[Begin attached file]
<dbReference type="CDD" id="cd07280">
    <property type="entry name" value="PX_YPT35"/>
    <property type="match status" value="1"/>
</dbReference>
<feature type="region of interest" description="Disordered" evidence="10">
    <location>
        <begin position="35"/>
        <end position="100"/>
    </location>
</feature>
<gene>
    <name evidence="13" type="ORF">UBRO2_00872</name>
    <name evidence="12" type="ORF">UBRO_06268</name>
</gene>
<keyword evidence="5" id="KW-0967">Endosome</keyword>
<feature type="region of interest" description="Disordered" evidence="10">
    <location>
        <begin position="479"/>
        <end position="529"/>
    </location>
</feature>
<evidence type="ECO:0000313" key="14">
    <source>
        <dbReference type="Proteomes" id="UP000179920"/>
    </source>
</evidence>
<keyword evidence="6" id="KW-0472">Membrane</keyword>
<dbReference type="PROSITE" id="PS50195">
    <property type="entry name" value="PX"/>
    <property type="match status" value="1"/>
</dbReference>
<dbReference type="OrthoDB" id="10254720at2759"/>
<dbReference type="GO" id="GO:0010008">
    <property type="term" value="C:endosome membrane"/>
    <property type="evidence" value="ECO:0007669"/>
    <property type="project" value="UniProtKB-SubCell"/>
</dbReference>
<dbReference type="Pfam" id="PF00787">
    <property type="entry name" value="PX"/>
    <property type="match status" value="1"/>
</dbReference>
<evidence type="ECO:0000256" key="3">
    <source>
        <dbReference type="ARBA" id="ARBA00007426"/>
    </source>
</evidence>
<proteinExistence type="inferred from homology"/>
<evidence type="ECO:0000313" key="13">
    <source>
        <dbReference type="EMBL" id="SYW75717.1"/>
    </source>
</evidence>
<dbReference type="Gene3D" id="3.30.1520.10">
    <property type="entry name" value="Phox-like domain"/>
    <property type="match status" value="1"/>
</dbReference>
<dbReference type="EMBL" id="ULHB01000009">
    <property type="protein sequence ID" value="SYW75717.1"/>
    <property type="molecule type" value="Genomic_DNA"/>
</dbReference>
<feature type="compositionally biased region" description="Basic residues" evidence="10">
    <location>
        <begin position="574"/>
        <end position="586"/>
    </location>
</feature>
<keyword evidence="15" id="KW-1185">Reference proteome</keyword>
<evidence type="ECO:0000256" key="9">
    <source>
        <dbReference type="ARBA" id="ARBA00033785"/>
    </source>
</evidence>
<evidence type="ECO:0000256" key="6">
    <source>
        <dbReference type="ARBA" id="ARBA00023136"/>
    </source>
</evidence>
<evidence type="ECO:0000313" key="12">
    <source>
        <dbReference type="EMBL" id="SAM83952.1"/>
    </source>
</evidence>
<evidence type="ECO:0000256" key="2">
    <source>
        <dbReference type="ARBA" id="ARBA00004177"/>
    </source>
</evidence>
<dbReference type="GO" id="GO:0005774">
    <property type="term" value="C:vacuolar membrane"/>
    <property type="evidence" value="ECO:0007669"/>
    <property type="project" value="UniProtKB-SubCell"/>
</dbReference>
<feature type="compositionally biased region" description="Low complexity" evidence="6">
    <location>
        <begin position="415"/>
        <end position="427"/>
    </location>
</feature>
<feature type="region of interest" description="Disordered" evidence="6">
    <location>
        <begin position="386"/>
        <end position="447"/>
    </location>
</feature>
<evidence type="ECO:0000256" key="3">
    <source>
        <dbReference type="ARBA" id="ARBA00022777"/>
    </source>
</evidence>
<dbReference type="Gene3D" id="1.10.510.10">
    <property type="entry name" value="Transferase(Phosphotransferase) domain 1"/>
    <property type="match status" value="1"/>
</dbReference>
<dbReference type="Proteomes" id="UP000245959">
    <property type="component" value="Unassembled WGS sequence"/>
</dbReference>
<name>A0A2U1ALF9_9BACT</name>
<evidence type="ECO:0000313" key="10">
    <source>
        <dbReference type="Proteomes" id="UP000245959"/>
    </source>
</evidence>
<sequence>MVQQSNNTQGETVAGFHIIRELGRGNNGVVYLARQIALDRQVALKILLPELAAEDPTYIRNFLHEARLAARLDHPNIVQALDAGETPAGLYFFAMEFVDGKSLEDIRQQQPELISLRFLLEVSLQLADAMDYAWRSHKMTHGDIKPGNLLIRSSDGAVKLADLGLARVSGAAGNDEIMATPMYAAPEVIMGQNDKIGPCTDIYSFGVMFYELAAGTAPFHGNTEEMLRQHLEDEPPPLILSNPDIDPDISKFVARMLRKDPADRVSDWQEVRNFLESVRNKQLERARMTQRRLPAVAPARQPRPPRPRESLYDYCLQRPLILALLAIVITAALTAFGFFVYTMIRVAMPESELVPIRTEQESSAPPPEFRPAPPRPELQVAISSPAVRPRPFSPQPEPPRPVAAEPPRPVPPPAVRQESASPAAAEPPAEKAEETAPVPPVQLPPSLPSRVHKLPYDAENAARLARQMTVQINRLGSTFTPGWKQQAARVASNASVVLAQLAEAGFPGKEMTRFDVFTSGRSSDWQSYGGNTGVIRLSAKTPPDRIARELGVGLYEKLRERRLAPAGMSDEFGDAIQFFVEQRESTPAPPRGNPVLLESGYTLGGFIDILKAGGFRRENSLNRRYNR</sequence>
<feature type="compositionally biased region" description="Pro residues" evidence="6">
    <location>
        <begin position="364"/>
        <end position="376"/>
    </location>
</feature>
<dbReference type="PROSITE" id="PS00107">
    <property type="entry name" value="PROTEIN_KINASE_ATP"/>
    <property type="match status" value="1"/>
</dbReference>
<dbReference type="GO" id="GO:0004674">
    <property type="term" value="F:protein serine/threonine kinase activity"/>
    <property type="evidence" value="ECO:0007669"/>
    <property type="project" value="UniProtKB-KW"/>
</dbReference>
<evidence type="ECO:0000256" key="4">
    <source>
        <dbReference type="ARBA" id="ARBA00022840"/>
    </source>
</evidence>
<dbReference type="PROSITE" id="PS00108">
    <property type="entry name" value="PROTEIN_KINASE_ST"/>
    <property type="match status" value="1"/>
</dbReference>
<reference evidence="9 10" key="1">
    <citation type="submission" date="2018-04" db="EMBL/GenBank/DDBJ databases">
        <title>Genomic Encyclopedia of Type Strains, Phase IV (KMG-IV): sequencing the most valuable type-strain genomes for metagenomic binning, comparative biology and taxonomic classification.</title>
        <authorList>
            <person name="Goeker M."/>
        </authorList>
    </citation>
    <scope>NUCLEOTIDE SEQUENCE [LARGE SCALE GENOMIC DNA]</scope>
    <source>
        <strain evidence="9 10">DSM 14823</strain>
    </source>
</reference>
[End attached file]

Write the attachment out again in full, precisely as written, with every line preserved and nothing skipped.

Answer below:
<dbReference type="CDD" id="cd07280">
    <property type="entry name" value="PX_YPT35"/>
    <property type="match status" value="1"/>
</dbReference>
<feature type="region of interest" description="Disordered" evidence="10">
    <location>
        <begin position="35"/>
        <end position="100"/>
    </location>
</feature>
<gene>
    <name evidence="13" type="ORF">UBRO2_00872</name>
    <name evidence="12" type="ORF">UBRO_06268</name>
</gene>
<keyword evidence="5" id="KW-0967">Endosome</keyword>
<feature type="region of interest" description="Disordered" evidence="10">
    <location>
        <begin position="479"/>
        <end position="529"/>
    </location>
</feature>
<evidence type="ECO:0000313" key="14">
    <source>
        <dbReference type="Proteomes" id="UP000179920"/>
    </source>
</evidence>
<keyword evidence="6" id="KW-0472">Membrane</keyword>
<dbReference type="PROSITE" id="PS50195">
    <property type="entry name" value="PX"/>
    <property type="match status" value="1"/>
</dbReference>
<dbReference type="OrthoDB" id="10254720at2759"/>
<dbReference type="GO" id="GO:0010008">
    <property type="term" value="C:endosome membrane"/>
    <property type="evidence" value="ECO:0007669"/>
    <property type="project" value="UniProtKB-SubCell"/>
</dbReference>
<dbReference type="Pfam" id="PF00787">
    <property type="entry name" value="PX"/>
    <property type="match status" value="1"/>
</dbReference>
<evidence type="ECO:0000256" key="3">
    <source>
        <dbReference type="ARBA" id="ARBA00007426"/>
    </source>
</evidence>
<proteinExistence type="inferred from homology"/>
<evidence type="ECO:0000313" key="13">
    <source>
        <dbReference type="EMBL" id="SYW75717.1"/>
    </source>
</evidence>
<dbReference type="Gene3D" id="3.30.1520.10">
    <property type="entry name" value="Phox-like domain"/>
    <property type="match status" value="1"/>
</dbReference>
<dbReference type="EMBL" id="ULHB01000009">
    <property type="protein sequence ID" value="SYW75717.1"/>
    <property type="molecule type" value="Genomic_DNA"/>
</dbReference>
<feature type="compositionally biased region" description="Basic residues" evidence="10">
    <location>
        <begin position="574"/>
        <end position="586"/>
    </location>
</feature>
<keyword evidence="15" id="KW-1185">Reference proteome</keyword>
<evidence type="ECO:0000256" key="9">
    <source>
        <dbReference type="ARBA" id="ARBA00033785"/>
    </source>
</evidence>
<evidence type="ECO:0000256" key="6">
    <source>
        <dbReference type="ARBA" id="ARBA00023136"/>
    </source>
</evidence>
<evidence type="ECO:0000313" key="12">
    <source>
        <dbReference type="EMBL" id="SAM83952.1"/>
    </source>
</evidence>
<evidence type="ECO:0000256" key="2">
    <source>
        <dbReference type="ARBA" id="ARBA00004177"/>
    </source>
</evidence>
<dbReference type="GO" id="GO:0005774">
    <property type="term" value="C:vacuolar membrane"/>
    <property type="evidence" value="ECO:0007669"/>
    <property type="project" value="UniProtKB-SubCell"/>
</dbReference>
<feature type="compositionally biased region" description="Low complexity" evidence="6">
    <location>
        <begin position="415"/>
        <end position="427"/>
    </location>
</feature>
<feature type="region of interest" description="Disordered" evidence="6">
    <location>
        <begin position="386"/>
        <end position="447"/>
    </location>
</feature>
<evidence type="ECO:0000256" key="3">
    <source>
        <dbReference type="ARBA" id="ARBA00022777"/>
    </source>
</evidence>
<dbReference type="Gene3D" id="1.10.510.10">
    <property type="entry name" value="Transferase(Phosphotransferase) domain 1"/>
    <property type="match status" value="1"/>
</dbReference>
<dbReference type="Proteomes" id="UP000245959">
    <property type="component" value="Unassembled WGS sequence"/>
</dbReference>
<name>A0A2U1ALF9_9BACT</name>
<evidence type="ECO:0000313" key="10">
    <source>
        <dbReference type="Proteomes" id="UP000245959"/>
    </source>
</evidence>
<sequence>MVQQSNNTQGETVAGFHIIRELGRGNNGVVYLARQIALDRQVALKILLPELAAEDPTYIRNFLHEARLAARLDHPNIVQALDAGETPAGLYFFAMEFVDGKSLEDIRQQQPELISLRFLLEVSLQLADAMDYAWRSHKMTHGDIKPGNLLIRSSDGAVKLADLGLARVSGAAGNDEIMATPMYAAPEVIMGQNDKIGPCTDIYSFGVMFYELAAGTAPFHGNTEEMLRQHLEDEPPPLILSNPDIDPDISKFVARMLRKDPADRVSDWQEVRNFLESVRNKQLERARMTQRRLPAVAPARQPRPPRPRESLYDYCLQRPLILALLAIVITAALTAFGFFVYTMIRVAMPESELVPIRTEQESSAPPPEFRPAPPRPELQVAISSPAVRPRPFSPQPEPPRPVAAEPPRPVPPPAVRQESASPAAAEPPAEKAEETAPVPPVQLPPSLPSRVHKLPYDAENAARLARQMTVQINRLGSTFTPGWKQQAARVASNASVVLAQLAEAGFPGKEMTRFDVFTSGRSSDWQSYGGNTGVIRLSAKTPPDRIARELGVGLYEKLRERRLAPAGMSDEFGDAIQFFVEQRESTPAPPRGNPVLLESGYTLGGFIDILKAGGFRRENSLNRRYNR</sequence>
<feature type="compositionally biased region" description="Pro residues" evidence="6">
    <location>
        <begin position="364"/>
        <end position="376"/>
    </location>
</feature>
<dbReference type="PROSITE" id="PS00107">
    <property type="entry name" value="PROTEIN_KINASE_ATP"/>
    <property type="match status" value="1"/>
</dbReference>
<dbReference type="GO" id="GO:0004674">
    <property type="term" value="F:protein serine/threonine kinase activity"/>
    <property type="evidence" value="ECO:0007669"/>
    <property type="project" value="UniProtKB-KW"/>
</dbReference>
<evidence type="ECO:0000256" key="4">
    <source>
        <dbReference type="ARBA" id="ARBA00022840"/>
    </source>
</evidence>
<dbReference type="PROSITE" id="PS00108">
    <property type="entry name" value="PROTEIN_KINASE_ST"/>
    <property type="match status" value="1"/>
</dbReference>
<reference evidence="9 10" key="1">
    <citation type="submission" date="2018-04" db="EMBL/GenBank/DDBJ databases">
        <title>Genomic Encyclopedia of Type Strains, Phase IV (KMG-IV): sequencing the most valuable type-strain genomes for metagenomic binning, comparative biology and taxonomic classification.</title>
        <authorList>
            <person name="Goeker M."/>
        </authorList>
    </citation>
    <scope>NUCLEOTIDE SEQUENCE [LARGE SCALE GENOMIC DNA]</scope>
    <source>
        <strain evidence="9 10">DSM 14823</strain>
    </source>
</reference>